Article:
The Google Pixel XL Review: Life After Nexusby Matt Humrick & Brandon Chester on November 8, 2016 8:00 AM EST
Section by Brandon Chester
The Pixel XL's SoC is designed by Qualcomm and comes with four of its custom Kryo CPU cores—two with a peak frequency of 2.15GHz and two more that top out at 1.59GHz. The quad-core CPU is paired with an Adreno 530 GPU. After hearing that, you may think that I'm describing Snapdragon 820, but in this case I'm actually describing Snapdragon 821. Qualcomm's SoCs often come in two versions with different sets of frequencies, and in the case of the Pixel XL Google has opted to use MSM8996 Pro-AB, which shares the same clock speeds as the normal MSM8996 that shipped in many of 2016's flagship smartphones.
On paper, there's not really any room for Google to have improved general CPU performance compared to the other Android flagships from this year. However, the Pixel XL comes with Android Nougat, along with Google's firmware. System performance on a smartphone is hardly just a function of how fast the CPU is, and it's generally not something that you can determine based solely on the hardware, even if you consider all the parts of the system. A phone's software plays a big role in its UI performance, as well as the performance of critical Android APIs. We've seen devices with the same SoC achieve very different results in tests such as PCMark that utilize frameworks such as RenderScript and core APIs like the system WebView. In order to get a better idea of how well the Pixel XL performs, I've run it through our standard set of benchmarks.
Like the Nexus 5X and 6P, the Pixel XL performs very poorly in PCMark. The overall score actually comes in below the Nexus 6P despite the Pixel XL being a much faster device on paper. The Web Browsing score is much lower, which is shocking when one considers that improvements to Android's native WebView in Marshmallow put the Nexus 6P at the top of the chart in that test. Video Playback sees a slight reduction, and the Writing score is in line with the Nexus 6P, which performs exceptionally poor in that test. The Photo Editing test, which utilizes some GPU compute, is the only area where performance improves thanks to the Adreno 530 GPU, but it's not near enough to offset the poor performance in the other tests. Devices that use Snapdragon 820 or Kirin 950 outperform the Pixel XL by a large margin, and it actually sits among devices using SoCs from 2015 like the LG G4, the Galaxy S6, and the previously mentioned Nexus 5X and 6P.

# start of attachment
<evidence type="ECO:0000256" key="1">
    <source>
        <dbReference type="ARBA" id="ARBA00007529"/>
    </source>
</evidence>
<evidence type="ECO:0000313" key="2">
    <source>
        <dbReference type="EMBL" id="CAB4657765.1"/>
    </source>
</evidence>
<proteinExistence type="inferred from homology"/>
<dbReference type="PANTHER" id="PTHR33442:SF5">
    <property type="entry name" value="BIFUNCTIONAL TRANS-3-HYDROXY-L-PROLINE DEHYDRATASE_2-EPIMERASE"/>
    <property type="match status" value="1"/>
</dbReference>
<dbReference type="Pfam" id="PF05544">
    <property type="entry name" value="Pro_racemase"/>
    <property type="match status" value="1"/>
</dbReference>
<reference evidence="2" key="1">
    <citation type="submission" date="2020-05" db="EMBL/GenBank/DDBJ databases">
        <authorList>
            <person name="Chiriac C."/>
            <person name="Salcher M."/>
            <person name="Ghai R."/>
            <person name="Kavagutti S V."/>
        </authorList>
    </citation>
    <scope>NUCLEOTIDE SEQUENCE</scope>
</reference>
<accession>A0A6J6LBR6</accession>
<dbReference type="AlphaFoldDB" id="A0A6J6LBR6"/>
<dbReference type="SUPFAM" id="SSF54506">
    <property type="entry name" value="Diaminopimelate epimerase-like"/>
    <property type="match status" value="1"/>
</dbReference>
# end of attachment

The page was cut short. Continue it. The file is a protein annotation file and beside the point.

Google should really be investigating why their performance is so poor in PCMark for Android. All of the tests are perfectly legitimate scenarios that reflect real-world interactions, and these performance problems will be replicated in real apps that perform these tasks using similar code. For example, the web test uses Android's built in WebView, while the writing test manipulates text and does file IO using Android's own Java APIs. The performance issues when executing tests written purely in Java suggests that there are software problems that may trace back to the Android RunTime, and it's concerning that such problems can exist when building software that mainly uses Android's own APIs.
[Update 11/9/2016: Because AndroBench 4 is not compatible with Android 7, we were unable to include storage performance results initially. After our testing was complete, AndroBench 5 was released, which resolved the compatibility issue. However, this release escaped our attention, because we were busy finishing the review. Now that we've had time to try the updated version, we've gone back and tested the Pixel XL and several other phones.]